Forum for Science, Industry and Business

Sponsored by:     3M 
Search our Site:

 

Packing Electrons in a Nano Box: Control of Many-Body Correlation by Quantum Confinement

27.12.2010
Researchers have succeeded in controlling the few-particle quantum state of a semiconductor quantum dot, and changing its correlation energies.

A team headed by Dr. Takashi Kuroda, Senior Researcher, and Dr. Marco Abbarchi, Researcher, of the Quantum Dot Research Center (Managing Director: Kazuaki Sakoda), National Institute for Materials Science (President: Sukekatsu Ushioda), in joint research with Hokkaido University, succeeded in controlling the few-particle quantum state of a semiconductor quantum dot, and changing its correlation energies. This research achievement will make it possible to develop semiconductor non-linear devices which enable stable drive with low power consumption.


Atomic force microscope image of GaAs quantum dots used in this research.

When an electron and proton are brought into proximity in vacuum, the two particles are mutually attracted by Coulomb force and form a hydrogen atom. If another electron or proton is placed in addition, the many-body effect will result in formation of an ionic hydrogen molecule comprising a total of three particles.

This kind of quantum state also exists in solids. A pair of an electron and hole in a semiconductor form an exciton, analogous to a hydrogen atom. If another electron or hole is added, a complex state of three particles, called a charged exciton, is formed. In a semiconductor, unlike hydrogen in vacuum, it is possible to confine electrons an holes in quantum dots, i.e., an extremely small space on the order of several nanometers, and an increase in the stabilization energy of the multi-electronic state can be expected.

In this research, gallium arsenide (GaAs) quantum dots embedded in aluminum gallium arsenide (AlGaAs), fabricated by the droplet epitaxy method were used. This method was originally developed by NIMS. As a distinctive feature of the quantum dots, the length of the crystal lattice is perfectly matched between the guest and host materials. As a result, an unprecedented clean quantum structure was realized. We succeeded in observation of charged excitons by measuring the photon emission signals from single quantum dots. In particular, when the stabilization energy of charged excitons was compared with that of a quantum well structure of the same type of material, which was previously known to be ~1 meV, it was found to have a value more than 10 times larger.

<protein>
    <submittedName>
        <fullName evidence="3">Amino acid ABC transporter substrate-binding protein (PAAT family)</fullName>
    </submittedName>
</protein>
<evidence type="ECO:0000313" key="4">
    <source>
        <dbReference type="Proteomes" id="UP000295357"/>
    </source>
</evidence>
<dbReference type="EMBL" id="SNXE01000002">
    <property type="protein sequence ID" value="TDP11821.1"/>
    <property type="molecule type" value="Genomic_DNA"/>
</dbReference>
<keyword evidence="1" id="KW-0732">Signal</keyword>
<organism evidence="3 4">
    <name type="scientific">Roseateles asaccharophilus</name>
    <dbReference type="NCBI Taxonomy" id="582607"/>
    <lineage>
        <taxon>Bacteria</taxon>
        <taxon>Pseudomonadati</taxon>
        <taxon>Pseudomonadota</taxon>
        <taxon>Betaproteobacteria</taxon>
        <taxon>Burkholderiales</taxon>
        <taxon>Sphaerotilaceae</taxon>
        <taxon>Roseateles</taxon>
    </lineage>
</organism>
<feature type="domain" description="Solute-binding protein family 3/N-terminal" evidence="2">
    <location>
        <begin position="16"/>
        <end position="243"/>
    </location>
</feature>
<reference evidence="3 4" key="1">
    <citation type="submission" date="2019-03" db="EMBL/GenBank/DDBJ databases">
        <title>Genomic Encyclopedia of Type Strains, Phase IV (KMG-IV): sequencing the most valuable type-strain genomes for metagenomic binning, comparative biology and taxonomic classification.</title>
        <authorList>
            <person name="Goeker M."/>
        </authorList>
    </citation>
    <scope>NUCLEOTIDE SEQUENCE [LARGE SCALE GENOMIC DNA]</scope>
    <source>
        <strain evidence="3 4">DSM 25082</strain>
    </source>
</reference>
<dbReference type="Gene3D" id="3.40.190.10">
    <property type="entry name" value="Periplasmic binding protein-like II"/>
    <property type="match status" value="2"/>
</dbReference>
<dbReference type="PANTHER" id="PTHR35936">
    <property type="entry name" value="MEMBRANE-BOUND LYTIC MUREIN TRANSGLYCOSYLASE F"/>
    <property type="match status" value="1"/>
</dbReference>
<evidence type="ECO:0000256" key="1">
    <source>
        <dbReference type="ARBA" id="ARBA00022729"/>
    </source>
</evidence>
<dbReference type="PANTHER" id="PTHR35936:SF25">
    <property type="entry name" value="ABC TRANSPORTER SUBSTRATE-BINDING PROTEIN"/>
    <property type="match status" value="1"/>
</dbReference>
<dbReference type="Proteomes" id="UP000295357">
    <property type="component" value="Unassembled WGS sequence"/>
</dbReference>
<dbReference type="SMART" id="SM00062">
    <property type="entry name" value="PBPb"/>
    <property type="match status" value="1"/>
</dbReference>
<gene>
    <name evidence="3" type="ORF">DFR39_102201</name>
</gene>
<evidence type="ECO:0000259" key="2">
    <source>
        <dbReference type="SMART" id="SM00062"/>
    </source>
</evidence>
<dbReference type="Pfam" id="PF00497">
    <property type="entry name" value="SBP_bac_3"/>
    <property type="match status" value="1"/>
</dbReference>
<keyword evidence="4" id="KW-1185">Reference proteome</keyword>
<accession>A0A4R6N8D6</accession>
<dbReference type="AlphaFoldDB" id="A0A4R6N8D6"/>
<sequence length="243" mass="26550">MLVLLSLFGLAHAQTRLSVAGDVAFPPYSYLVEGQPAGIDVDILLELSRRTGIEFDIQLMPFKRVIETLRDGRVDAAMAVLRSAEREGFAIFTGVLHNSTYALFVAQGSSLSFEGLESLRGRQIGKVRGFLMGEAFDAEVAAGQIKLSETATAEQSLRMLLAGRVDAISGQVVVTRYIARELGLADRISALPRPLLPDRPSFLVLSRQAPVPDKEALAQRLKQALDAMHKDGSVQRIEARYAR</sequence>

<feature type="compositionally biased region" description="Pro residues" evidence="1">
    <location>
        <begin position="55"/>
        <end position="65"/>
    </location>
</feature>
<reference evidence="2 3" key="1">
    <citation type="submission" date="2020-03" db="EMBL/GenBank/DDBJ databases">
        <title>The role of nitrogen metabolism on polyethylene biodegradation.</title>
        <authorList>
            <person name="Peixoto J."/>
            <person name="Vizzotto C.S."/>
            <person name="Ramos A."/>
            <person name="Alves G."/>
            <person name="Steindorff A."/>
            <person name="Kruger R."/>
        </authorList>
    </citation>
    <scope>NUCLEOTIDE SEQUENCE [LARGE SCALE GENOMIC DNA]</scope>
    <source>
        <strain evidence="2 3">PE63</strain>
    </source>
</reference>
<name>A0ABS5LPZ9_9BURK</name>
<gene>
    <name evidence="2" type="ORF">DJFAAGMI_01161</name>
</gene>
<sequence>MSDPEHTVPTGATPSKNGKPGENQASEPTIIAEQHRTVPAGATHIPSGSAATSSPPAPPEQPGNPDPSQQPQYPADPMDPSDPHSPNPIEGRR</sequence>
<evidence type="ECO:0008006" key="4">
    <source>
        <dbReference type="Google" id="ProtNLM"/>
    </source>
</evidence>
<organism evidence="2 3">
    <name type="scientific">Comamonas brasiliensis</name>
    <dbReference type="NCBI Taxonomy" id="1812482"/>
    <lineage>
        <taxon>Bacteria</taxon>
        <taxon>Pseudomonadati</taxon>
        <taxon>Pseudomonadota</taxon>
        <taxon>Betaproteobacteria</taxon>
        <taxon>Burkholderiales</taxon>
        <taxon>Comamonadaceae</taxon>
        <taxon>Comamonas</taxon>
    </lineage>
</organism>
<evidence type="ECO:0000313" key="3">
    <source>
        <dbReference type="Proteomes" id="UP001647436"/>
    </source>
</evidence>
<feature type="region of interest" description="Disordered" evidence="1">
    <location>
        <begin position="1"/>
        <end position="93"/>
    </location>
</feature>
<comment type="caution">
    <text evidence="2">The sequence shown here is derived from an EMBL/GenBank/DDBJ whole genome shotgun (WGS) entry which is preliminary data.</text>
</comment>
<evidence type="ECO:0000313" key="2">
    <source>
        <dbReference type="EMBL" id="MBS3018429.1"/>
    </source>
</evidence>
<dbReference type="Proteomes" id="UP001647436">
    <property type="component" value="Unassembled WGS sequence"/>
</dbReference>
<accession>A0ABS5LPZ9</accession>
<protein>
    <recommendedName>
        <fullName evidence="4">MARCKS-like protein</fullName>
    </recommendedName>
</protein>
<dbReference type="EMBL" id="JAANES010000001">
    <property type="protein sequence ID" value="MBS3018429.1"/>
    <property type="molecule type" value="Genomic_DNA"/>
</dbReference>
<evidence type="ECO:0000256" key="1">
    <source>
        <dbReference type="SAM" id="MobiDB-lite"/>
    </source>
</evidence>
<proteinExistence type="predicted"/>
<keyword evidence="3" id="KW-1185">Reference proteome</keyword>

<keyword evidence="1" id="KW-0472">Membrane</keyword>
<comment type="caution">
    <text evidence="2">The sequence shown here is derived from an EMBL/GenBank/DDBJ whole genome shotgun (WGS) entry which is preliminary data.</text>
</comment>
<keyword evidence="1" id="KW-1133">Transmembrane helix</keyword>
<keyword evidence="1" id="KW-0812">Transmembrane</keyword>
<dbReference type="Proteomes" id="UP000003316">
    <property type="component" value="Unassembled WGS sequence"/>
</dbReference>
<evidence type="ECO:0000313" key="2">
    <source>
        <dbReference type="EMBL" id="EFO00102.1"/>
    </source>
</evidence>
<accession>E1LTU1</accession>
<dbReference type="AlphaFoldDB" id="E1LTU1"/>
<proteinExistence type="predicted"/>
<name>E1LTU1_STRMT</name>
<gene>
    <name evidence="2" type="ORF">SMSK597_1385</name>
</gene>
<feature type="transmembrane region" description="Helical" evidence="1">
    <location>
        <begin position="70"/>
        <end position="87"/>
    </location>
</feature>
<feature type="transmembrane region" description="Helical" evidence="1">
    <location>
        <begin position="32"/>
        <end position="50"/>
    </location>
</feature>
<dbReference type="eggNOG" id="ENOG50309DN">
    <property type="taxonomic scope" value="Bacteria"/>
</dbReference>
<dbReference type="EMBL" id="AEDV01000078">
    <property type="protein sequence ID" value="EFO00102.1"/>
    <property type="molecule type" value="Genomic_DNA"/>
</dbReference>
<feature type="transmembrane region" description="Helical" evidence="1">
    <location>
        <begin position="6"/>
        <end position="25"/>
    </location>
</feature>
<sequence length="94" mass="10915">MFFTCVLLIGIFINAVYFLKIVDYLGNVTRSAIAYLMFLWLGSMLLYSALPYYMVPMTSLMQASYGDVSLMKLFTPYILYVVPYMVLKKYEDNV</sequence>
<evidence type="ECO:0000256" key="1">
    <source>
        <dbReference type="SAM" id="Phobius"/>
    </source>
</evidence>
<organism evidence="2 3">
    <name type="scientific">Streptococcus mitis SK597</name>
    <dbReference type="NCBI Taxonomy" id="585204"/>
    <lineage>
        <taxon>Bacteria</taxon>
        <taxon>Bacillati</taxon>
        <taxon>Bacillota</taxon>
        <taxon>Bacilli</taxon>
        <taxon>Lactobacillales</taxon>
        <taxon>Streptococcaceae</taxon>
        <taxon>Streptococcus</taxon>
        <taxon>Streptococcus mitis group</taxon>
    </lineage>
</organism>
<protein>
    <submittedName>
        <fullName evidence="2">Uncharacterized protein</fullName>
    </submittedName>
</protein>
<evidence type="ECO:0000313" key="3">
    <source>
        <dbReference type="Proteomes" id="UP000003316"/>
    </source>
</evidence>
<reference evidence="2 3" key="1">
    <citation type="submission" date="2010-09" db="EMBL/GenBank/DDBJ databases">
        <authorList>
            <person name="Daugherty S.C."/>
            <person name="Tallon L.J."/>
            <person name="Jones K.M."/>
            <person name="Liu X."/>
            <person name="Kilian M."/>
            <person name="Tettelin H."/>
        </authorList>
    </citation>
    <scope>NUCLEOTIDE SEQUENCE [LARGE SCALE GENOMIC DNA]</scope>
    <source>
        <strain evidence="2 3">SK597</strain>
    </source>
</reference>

This increase in many-body energy is due to a remarkable increase in the Coulomb force between in the many-particle system resulting from packing electrons in a 3-dimensional nano-space. This result elucidates for the first time the effect of confinement of a multi-electron state in a nano-space, which had not been known in the past, and thus is a result with extremely large scientific impact. From the viewpoint of applied technology, because electron correlation is also the source of diverse types of non-linear effect devices such as optical switching devices and lasers, if interaction intensity can be controlled using nanostructures, this can be expected to lead to the development of optical semiconductor devices which enable stable drive with low power consumption.

This result was published in the American scientific journal, Physical Review B, Vol. 82, Issue 20, Page 201301(R) (Nov. 15, 2010, DOI: 10.1103/PhysRevB.82.201301) under the title: Energy renormalization of exciton complexes in GaAs quantum dots, by M. Abbarchi et al.

For more information:

Takashi Kuroda
Nanophotonics Group, Quantum Dot Research Center
National Institute for Materials Science
TEL +81-29-860-4194
E-mail: kuroda.takashi@nims.go.jp

Mikiko Tanifuji | Research asia research news
Further information:
http://www.nims.go.jp/laser_kuroda
http://www.nims.go.jp
http://www.researchsea.com

More articles from Materials Sciences: